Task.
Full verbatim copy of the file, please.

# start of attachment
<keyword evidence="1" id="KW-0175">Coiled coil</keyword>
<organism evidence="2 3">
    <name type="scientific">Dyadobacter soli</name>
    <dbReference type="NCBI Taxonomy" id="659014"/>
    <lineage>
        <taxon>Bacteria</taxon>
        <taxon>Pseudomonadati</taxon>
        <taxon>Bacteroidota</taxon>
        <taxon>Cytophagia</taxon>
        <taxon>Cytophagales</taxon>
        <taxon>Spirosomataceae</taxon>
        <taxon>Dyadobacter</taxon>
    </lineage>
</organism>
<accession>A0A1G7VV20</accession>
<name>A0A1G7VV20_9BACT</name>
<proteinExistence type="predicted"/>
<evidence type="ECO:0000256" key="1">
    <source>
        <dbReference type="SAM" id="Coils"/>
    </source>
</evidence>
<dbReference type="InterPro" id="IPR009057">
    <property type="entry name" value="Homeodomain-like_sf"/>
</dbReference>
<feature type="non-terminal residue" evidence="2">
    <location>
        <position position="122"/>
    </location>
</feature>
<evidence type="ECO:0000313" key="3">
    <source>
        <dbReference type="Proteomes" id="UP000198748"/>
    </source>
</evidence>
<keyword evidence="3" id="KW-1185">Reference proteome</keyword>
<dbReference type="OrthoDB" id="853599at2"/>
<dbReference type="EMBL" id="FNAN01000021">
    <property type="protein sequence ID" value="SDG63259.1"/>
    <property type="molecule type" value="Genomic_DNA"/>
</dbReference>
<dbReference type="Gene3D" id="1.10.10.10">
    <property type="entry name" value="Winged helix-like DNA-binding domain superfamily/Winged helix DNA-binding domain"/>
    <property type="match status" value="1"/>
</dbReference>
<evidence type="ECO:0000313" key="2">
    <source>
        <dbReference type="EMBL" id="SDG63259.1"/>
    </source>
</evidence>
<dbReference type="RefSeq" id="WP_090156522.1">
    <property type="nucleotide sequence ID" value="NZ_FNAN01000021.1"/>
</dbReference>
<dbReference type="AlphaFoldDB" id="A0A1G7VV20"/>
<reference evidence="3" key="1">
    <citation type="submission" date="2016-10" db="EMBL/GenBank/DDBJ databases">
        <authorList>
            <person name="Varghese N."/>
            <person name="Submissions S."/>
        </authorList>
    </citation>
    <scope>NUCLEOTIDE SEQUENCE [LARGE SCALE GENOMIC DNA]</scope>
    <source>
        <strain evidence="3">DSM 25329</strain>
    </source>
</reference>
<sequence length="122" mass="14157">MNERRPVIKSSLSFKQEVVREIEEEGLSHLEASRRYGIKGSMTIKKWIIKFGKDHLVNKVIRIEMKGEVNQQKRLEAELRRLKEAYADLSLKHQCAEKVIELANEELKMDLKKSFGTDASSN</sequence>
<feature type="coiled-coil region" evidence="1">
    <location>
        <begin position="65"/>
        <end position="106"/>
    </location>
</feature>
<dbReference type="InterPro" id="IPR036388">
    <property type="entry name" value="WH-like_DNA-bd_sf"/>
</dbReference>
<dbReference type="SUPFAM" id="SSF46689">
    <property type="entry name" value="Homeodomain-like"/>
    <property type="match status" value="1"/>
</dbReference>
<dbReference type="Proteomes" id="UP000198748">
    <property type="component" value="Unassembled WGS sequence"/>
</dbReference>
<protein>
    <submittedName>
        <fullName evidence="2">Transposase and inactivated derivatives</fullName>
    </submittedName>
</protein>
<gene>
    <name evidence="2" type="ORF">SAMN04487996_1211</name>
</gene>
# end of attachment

<keyword evidence="1" id="KW-0175">Coiled coil</keyword>
<organism evidence="2 3">
    <name type="scientific">Dyadobacter soli</name>
    <dbReference type="NCBI Taxonomy" id="659014"/>
    <lineage>
        <taxon>Bacteria</taxon>
        <taxon>Pseudomonadati</taxon>
        <taxon>Bacteroidota</taxon>
        <taxon>Cytophagia</taxon>
        <taxon>Cytophagales</taxon>
        <taxon>Spirosomataceae</taxon>
        <taxon>Dyadobacter</taxon>
    </lineage>
</organism>
<accession>A0A1G7VV20</accession>
<name>A0A1G7VV20_9BACT</name>
<proteinExistence type="predicted"/>
<evidence type="ECO:0000256" key="1">
    <source>
        <dbReference type="SAM" id="Coils"/>
    </source>
</evidence>
<dbReference type="InterPro" id="IPR009057">
    <property type="entry name" value="Homeodomain-like_sf"/>
</dbReference>
<feature type="non-terminal residue" evidence="2">
    <location>
        <position position="122"/>
    </location>
</feature>
<evidence type="ECO:0000313" key="3">
    <source>
        <dbReference type="Proteomes" id="UP000198748"/>
    </source>
</evidence>
<keyword evidence="3" id="KW-1185">Reference proteome</keyword>
<dbReference type="OrthoDB" id="853599at2"/>
<dbReference type="EMBL" id="FNAN01000021">
    <property type="protein sequence ID" value="SDG63259.1"/>
    <property type="molecule type" value="Genomic_DNA"/>
</dbReference>
<dbReference type="Gene3D" id="1.10.10.10">
    <property type="entry name" value="Winged helix-like DNA-binding domain superfamily/Winged helix DNA-binding domain"/>
    <property type="match status" value="1"/>
</dbReference>
<evidence type="ECO:0000313" key="2">
    <source>
        <dbReference type="EMBL" id="SDG63259.1"/>
    </source>
</evidence>
<dbReference type="RefSeq" id="WP_090156522.1">
    <property type="nucleotide sequence ID" value="NZ_FNAN01000021.1"/>
</dbReference>
<dbReference type="AlphaFoldDB" id="A0A1G7VV20"/>
<reference evidence="3" key="1">
    <citation type="submission" date="2016-10" db="EMBL/GenBank/DDBJ databases">
        <authorList>
            <person name="Varghese N."/>
            <person name="Submissions S."/>
        </authorList>
    </citation>
    <scope>NUCLEOTIDE SEQUENCE [LARGE SCALE GENOMIC DNA]</scope>
    <source>
        <strain evidence="3">DSM 25329</strain>
    </source>
</reference>
<sequence length="122" mass="14157">MNERRPVIKSSLSFKQEVVREIEEEGLSHLEASRRYGIKGSMTIKKWIIKFGKDHLVNKVIRIEMKGEVNQQKRLEAELRRLKEAYADLSLKHQCAEKVIELANEELKMDLKKSFGTDASSN</sequence>
<feature type="coiled-coil region" evidence="1">
    <location>
        <begin position="65"/>
        <end position="106"/>
    </location>
</feature>
<dbReference type="InterPro" id="IPR036388">
    <property type="entry name" value="WH-like_DNA-bd_sf"/>
</dbReference>
<dbReference type="SUPFAM" id="SSF46689">
    <property type="entry name" value="Homeodomain-like"/>
    <property type="match status" value="1"/>
</dbReference>
<dbReference type="Proteomes" id="UP000198748">
    <property type="component" value="Unassembled WGS sequence"/>
</dbReference>
<protein>
    <submittedName>
        <fullName evidence="2">Transposase and inactivated derivatives</fullName>
    </submittedName>
</protein>
<gene>
    <name evidence="2" type="ORF">SAMN04487996_1211</name>
</gene>